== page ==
The only down point was that there was no electricity between 1230am and 630am. All cabins have a torch inside but I guess when you have very small children it’s not that fun. (Nappy change at night…) Also the iron is very high in the area and the water does smell funny when you shower etc…
Overall this was a great experience. I had time to go on a canoe and it was just … so quiet and relaxing! Well the guys were paddling and I was just sitting there, enjoying the ride. Loved it. The location/view is definitely the resort greatest bonus. My favourite among all the accommodations we visited. Would gladly return.
Next visit: Whistler. It was a jolly good drive, about 6 hrs. Time for a good DVD, a good snooze and enjoying the scenery.
We checked in at the Hilton Whistler. Lovely double standard room. Their entrance/corridor is quite big, which gives plenty of space to put suitcases, throw your shoes around or your skis and boots in winter. Very comfy rooms, the largest standard rooms in Whistler: 2 x double rooms plus a big comfy armchair by the window. Andrew showed us few rooms/suites: very warm, modern and really spacious 1-bedroom and 2-bedroom suites. Great for families with kids or group of friends: living/dining room offers plenty of space for kids to run around. Hilton is located in the village, they have an entrance/exit that takes you right in the middle of bars, restaurants but it is also a very short walk from the mountains (30sec). Dinner was a 5 course feast with marvellous wine (red, got to be red). Staff are very, very friendly.
Next morning: Delta Whistler Village Suites. We had a lovely breakfast. Very homey and inviting lobby just like the rooms. Warm and comfy furniture/décor.
ATV Tour: 2 hrs tour up and down the mountains with Canadian Snowmobile & All Terrain Adventures. We saw a wild grizzly bear feeding on grass. Very exciting! I had a moment of intense self hatred: I’d left my camera in the changing room! Only lasted for a moment. Went back to loving my great self again shortly after. Twas a great tour. Hint: if you ever go on one, do avoid being the last driver; my face was very dusty and the smell of gas sort of spoilt the mountain fresh air experience…
Then off to Pan Pacific Village Centre for another site inspection and had lunch in a lovely Irish pub, Dubh Linn Gate. I love pubs. Pan Pacific does offer great view of the mountains and village in modern and elegant rooms. Their have the biggest windows ever. The penthouse is just … great!
Squamish Lil’wat Cultural Centre: new, just opened in July, this center introduces the Squamish and Lil’Wat native tribes to visitors and celebrates its customs, cultures. Both tribes used to live in the land covering north of Whistler to Vancouver. Every half hour, staff, all First Nation, would sing a couple a songs in their native language and with native instruments. Quite mesmerizing. They also ask the audience to participate; great fun for kids for everyone. They have lots of old photographs, utensils etc showing how Squamish and Lil’ Wat nations used to live, eat, hunt, marry, trade etc. They also have activities where visitors can make their own bracelets etc. Unfortunately we didn’t have time for it… It’s definitely worth a visit (about 5-10min walk max from the village).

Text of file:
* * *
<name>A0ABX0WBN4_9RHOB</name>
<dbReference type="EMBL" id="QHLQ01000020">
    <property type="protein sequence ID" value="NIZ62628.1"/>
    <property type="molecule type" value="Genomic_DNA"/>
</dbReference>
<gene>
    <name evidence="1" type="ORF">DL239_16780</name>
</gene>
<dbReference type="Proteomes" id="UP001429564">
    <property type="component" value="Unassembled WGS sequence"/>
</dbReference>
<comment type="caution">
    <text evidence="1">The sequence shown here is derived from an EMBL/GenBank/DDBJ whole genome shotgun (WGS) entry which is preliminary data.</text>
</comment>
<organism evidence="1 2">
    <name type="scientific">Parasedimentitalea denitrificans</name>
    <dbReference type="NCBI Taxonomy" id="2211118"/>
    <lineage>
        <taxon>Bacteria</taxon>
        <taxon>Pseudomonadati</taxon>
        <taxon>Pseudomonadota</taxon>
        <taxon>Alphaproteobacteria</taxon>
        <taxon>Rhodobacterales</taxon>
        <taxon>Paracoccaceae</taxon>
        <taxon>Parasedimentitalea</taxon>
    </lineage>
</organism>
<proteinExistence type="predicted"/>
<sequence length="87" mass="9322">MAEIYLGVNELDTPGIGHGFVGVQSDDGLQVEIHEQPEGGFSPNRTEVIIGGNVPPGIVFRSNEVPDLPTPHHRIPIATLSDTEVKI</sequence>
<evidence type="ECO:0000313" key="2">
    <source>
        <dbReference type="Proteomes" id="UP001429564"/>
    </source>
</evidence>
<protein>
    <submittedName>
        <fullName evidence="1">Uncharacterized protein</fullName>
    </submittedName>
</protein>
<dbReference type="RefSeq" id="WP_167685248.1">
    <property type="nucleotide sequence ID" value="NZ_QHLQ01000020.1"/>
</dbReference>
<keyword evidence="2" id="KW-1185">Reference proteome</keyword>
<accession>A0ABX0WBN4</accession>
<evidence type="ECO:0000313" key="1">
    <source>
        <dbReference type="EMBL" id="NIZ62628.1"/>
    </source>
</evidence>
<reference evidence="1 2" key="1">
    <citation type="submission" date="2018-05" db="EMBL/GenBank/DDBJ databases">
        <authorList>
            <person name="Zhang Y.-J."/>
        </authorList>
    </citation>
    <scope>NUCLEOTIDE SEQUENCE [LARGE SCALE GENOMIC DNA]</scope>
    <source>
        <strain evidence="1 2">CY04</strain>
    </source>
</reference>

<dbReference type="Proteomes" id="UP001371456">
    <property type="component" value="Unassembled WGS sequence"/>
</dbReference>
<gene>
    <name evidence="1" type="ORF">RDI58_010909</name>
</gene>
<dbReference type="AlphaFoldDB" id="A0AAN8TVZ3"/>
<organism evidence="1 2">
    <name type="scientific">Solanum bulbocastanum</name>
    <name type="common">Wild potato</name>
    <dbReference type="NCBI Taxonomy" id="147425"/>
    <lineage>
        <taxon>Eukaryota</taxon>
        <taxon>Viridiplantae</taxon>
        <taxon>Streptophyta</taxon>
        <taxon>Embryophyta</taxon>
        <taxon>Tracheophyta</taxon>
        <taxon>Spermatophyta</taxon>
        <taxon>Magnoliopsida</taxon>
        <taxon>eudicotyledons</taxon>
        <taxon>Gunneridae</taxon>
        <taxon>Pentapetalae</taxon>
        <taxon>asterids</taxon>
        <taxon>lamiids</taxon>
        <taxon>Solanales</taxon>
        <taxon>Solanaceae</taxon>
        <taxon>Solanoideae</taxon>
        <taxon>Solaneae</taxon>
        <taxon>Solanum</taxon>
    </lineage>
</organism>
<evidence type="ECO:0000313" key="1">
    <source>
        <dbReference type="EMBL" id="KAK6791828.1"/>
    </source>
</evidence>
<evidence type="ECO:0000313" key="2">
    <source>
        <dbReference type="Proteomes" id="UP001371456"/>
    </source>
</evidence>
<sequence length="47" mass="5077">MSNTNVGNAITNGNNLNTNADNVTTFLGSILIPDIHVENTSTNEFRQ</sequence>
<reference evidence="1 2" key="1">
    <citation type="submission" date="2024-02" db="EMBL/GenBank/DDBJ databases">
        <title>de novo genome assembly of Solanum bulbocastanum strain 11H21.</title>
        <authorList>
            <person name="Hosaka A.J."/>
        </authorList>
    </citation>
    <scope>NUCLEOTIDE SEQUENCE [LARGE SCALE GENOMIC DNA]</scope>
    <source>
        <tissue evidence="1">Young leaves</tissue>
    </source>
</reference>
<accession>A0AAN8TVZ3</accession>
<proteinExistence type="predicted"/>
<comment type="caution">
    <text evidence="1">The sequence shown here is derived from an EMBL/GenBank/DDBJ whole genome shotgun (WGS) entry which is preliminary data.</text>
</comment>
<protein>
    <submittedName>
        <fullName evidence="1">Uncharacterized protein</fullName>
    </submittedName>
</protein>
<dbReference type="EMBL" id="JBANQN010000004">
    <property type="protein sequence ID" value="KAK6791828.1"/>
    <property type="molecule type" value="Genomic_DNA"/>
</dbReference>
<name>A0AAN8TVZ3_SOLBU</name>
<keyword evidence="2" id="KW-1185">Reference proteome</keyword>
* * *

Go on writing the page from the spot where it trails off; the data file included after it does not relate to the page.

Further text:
Then off to Vancouver. Our last transfer with Pure Travel Limited. We got to spend the whole week plus few days with Dave and we got to know him quite well. Very friendly and offers class service. It’s only him and another driver at the moment. They are based in Golden and offer transfers between Calgary and Kicking Horse.
We arrived at Grouse Mountain. Dinner at Altitudes, at the peak of Grouse. Beautiful view of Vancouver by night. Quite a sensational view on the gondola.
Fairmont Waterfront: located just by the harbour, and about 15min from Robson Street. Best view is rooms overlooking Stanley Park. We stayed in a Portside Deluxe with a view over the harbour. They also have standard rooms with a patio on the garden where the hotel is growing its own veggies and herbs. Guests’ rooms have huge windows from floor to ceiling, maximizing the view. My favorite room is the Signature room, or corner room, it has 180 degree view of both the Burrard Inlet and Stanley Park.
Next morning: breakfast at the Westin Bayshore Hotel. Best breakfast I ever had. A huge range of cereals, fruits, pastries, bread and of course a hot buffet with eggs, sausages, bacon, waffles, pancakes etc… We also had our names written in chocolate on our plate… How thoughtful.
Hotel is located just opposite Stanley Park. You can come out of the hotel and walk along the Harbour where all the floatplane land and take off.
Vancouver Aquarium: sea otters, belugas, all kinds of fishes, frogs, jelly fishes, spiders… Really worth a visit! Pictures on the next page.
Capilano Suspension Bridge: a very wobbly bridge. Once on the other side, the tree tops ‘promenade’ among the cedar rain forest is a fun adventure. Ghosts are also known to be appearing from time to time… Canadians love their ghost stories.
Granville Market: fresh vegetables and fruits market. Lovely little boutique shops as well. Definitely a nice spot to hang out.
Went back to mainland with Aquabus. Cutest little boats I’ve ever seen; looks like a toy. Takes about 15 passengers and it’s a great and practical way for sightseeing.
Fairmont Vancouver: splendid décor from early 20th Century. It was the first hotel to be built in Vancouver. Boutique type of hotel. Very British. Has more ‘character’ than H2O but maybe not as casual. The Gold Fairmont Room is worth the upgrade: separate check-in area, free hors d’oeuvres in late afternoon etc. My favorite hotel in Vancouver.
Pan Pacific Hotel: not on the itinerary but went there to have a drink and it’s very… corporate. Lots of the guests look like professionals on a business trip. Not a very ‘relaxed’ atmosphere. Reception desk is on the 1st floor. Kind of awkward to get to. Lovely view from the bar/restaurant though!
Landsea Tours: transport company offering city tours etc. Very knowledgeable and friendly drivers.
Friday, October 17, 2008